The Audio Book Challenge of 2019, originated by “Hot Listens” and “Caffeinated Reviewer”, which was pointed out to me by my blogging friend, Carla at “Carla Loves to Read” was a perfect “fit” for me. I rarely listen to audio books because I am primarily a visual reader. However, taking on this challenge (I have agreed to listen to 30 books; Carla is aiming at 50.) has been a growth experience in many ways.
The third book I have heard since I began the challenge in January is Stephen King’s Mr. Mercedes. Like all of King’s books, it is wonderful and terrible at the same time. King’s main character, Bill Hodges, a “ret-det” (“retired detective” to us civilians), of the police force in a distressed American city is haunted by “the perp who got away, ” “Mr. Mercedes” (so dubbed by the media), plowed a stolen, classic Merdcedes into a pre-dawn gathering of desperate people lined up to apply for a few scarce jobs, killing eight and wounding fifteen others. Hodges blames himself for Mr. Mercedes’ escape, and his crime and case will ever remain “open” to Hodges.
Assisted by an African American computer whiz, still in high school, and a seriously neurotic relative of the woman Hodges loved, Hodges tracks down an email which pulls him out of his depression and into a full-fledged investigation of the psychotic killer.
Brady Hartsfield, the sender of the email and, indeed, the true Mr. Mercedes taunts the tormented detective and decides to kill not only Hodges, but as many people as possible in a terrorist act of violence. Will Hodges figure out who Mr. Mercedes is, and more importantly, stop his devious plan? With King, the reader can be fairly sure he will, but the fingernail-chewing route to King’s conclusion keeps the reader on the edge of his seat! The characterization of this insane killer is one of King’s best as he returns to his frequent theme of Good vs. Evil.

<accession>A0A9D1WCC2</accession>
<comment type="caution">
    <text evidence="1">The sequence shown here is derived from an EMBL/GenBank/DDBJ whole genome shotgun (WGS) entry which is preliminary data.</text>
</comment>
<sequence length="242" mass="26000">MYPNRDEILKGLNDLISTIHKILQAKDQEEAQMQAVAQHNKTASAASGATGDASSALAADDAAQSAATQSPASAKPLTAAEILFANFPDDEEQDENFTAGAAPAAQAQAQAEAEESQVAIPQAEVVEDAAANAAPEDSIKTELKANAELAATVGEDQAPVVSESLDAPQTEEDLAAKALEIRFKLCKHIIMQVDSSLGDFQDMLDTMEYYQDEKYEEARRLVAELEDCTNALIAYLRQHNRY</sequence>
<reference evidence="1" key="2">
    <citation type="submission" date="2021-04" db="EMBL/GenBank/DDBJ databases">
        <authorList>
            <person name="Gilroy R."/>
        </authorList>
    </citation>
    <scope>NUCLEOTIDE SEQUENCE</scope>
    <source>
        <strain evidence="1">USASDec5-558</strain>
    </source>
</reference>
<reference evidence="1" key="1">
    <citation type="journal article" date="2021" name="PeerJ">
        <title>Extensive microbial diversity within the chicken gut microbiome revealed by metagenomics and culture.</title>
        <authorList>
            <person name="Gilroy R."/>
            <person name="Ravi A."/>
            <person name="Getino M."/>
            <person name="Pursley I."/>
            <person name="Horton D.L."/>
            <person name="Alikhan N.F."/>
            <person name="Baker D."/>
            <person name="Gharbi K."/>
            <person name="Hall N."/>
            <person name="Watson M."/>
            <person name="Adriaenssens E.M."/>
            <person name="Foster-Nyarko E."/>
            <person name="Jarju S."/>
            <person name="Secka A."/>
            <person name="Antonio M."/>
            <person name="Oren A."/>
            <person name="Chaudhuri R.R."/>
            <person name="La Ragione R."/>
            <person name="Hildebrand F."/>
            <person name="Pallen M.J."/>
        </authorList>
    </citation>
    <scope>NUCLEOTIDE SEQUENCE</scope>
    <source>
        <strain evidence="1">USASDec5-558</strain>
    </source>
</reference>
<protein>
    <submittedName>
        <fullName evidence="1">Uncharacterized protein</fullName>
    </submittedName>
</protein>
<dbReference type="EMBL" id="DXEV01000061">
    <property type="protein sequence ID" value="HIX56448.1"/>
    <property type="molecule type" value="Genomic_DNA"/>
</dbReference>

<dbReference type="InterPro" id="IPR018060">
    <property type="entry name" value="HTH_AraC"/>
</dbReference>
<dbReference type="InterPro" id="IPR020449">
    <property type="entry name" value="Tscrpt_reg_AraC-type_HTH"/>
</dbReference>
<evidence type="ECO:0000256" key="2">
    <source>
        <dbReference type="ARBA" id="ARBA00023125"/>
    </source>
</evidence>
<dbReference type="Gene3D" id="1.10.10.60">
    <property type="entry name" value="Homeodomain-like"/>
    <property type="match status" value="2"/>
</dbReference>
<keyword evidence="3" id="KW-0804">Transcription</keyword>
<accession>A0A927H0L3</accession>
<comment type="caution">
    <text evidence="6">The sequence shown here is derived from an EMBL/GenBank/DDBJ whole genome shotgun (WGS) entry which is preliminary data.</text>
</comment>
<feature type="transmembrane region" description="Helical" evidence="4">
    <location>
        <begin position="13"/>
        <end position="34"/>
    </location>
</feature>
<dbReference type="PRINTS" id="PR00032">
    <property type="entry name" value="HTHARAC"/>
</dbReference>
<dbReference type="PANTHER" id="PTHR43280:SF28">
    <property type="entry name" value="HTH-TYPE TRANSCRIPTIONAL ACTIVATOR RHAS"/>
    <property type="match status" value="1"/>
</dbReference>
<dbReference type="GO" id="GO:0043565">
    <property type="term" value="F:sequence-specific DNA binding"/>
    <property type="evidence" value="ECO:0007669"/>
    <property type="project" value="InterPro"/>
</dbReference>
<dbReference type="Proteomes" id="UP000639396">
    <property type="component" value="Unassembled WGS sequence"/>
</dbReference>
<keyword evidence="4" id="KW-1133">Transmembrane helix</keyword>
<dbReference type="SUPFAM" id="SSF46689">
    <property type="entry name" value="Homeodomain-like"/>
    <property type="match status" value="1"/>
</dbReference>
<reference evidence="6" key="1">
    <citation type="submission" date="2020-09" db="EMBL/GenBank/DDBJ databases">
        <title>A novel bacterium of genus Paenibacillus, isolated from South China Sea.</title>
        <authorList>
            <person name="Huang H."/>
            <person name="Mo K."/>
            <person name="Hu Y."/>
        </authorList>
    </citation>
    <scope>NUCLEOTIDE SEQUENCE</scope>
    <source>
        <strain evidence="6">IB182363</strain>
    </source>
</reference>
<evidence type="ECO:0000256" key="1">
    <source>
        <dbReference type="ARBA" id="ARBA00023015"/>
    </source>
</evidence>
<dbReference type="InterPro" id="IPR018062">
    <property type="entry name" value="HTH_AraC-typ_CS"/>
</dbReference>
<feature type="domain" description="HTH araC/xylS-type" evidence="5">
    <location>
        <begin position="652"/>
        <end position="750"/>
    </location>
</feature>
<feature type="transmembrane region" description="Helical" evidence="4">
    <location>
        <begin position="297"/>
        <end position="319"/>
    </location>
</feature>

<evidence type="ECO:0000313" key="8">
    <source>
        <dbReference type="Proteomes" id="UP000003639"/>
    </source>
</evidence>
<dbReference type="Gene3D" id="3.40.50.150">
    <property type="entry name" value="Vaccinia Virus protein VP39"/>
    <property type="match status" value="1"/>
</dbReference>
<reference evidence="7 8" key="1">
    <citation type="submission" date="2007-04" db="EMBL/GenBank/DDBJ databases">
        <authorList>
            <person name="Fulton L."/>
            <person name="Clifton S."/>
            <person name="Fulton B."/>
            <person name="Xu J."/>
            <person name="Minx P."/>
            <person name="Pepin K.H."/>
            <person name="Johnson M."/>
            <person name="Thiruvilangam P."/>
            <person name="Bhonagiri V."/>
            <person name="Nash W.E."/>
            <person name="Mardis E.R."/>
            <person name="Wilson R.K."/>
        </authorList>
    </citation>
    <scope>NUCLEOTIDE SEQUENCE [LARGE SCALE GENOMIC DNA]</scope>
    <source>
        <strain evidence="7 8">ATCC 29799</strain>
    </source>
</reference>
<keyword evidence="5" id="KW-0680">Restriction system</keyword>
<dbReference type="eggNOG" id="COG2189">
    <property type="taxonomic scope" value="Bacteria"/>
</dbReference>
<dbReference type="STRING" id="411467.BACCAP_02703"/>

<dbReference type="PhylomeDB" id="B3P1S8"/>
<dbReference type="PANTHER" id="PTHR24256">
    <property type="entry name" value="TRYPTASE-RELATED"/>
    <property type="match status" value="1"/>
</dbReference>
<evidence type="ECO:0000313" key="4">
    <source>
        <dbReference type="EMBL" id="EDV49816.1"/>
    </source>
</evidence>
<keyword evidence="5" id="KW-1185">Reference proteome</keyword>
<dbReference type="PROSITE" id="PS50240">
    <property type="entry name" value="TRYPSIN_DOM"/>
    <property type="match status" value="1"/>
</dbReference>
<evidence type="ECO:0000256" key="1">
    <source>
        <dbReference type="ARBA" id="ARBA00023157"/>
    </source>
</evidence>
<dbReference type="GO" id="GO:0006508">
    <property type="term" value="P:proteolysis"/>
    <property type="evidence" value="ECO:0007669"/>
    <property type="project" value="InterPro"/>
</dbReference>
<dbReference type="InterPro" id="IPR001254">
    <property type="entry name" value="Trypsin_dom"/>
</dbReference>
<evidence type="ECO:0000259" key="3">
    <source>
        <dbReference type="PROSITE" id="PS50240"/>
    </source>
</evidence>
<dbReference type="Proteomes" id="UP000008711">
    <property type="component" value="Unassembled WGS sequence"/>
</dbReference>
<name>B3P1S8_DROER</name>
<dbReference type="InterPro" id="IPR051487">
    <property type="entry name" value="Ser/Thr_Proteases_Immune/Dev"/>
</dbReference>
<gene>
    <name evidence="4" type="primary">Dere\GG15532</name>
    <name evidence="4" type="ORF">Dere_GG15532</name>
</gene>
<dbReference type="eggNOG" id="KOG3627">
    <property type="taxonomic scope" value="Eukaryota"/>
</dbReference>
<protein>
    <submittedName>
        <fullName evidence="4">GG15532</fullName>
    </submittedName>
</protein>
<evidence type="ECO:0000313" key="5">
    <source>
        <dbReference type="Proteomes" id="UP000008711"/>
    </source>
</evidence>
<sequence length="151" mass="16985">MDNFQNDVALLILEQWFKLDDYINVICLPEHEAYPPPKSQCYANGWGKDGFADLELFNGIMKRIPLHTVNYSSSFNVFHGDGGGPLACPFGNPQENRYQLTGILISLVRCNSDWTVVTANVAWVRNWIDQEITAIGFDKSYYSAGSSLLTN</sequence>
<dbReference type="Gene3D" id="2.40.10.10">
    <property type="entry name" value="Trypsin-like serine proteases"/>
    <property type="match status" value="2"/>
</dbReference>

The Elegance of the Hedgehog by French philosopher and novelist, Muriel Barbery, was the solution to a problem I’d had for quite a while. I had tried to read this book on several occasions and just “couldn’t get into it,” lost track, or just became bored. Listening to it in the audiobook format, however, kept me intrigued and compelled by the voices of the two masterful narrators.
One, Renee, a short, plump fifty-ish, purposefully dowdy concierge of “a bourgeois building in a posh neighborhood” was a persona to be reckoned with. She and her cat, Tolstoy, led a secret life. Unknown to her tenants, Renee was knowledgable in art, philosophy, music, and Japanese culture.
Paloma, her super-smart, twelve-year-old foil who lives with her family on the fifth floor, does her very best to appear mediocre, when, in fact, like Renee, she is extraordinary. They are both in disguise! What blows their pretenses to smithereens is when Mr. Ozu, a wealthy Japanese man buys the building and moves in.
This is a “moving, witty and redemptive novel.” It deals with “quiet personal victories” that make the listener laugh, gasp, and cry at times. The novel itself and the writing, specifically, are wonderful. This was one of the best “reading”/listening experiences I have ever had.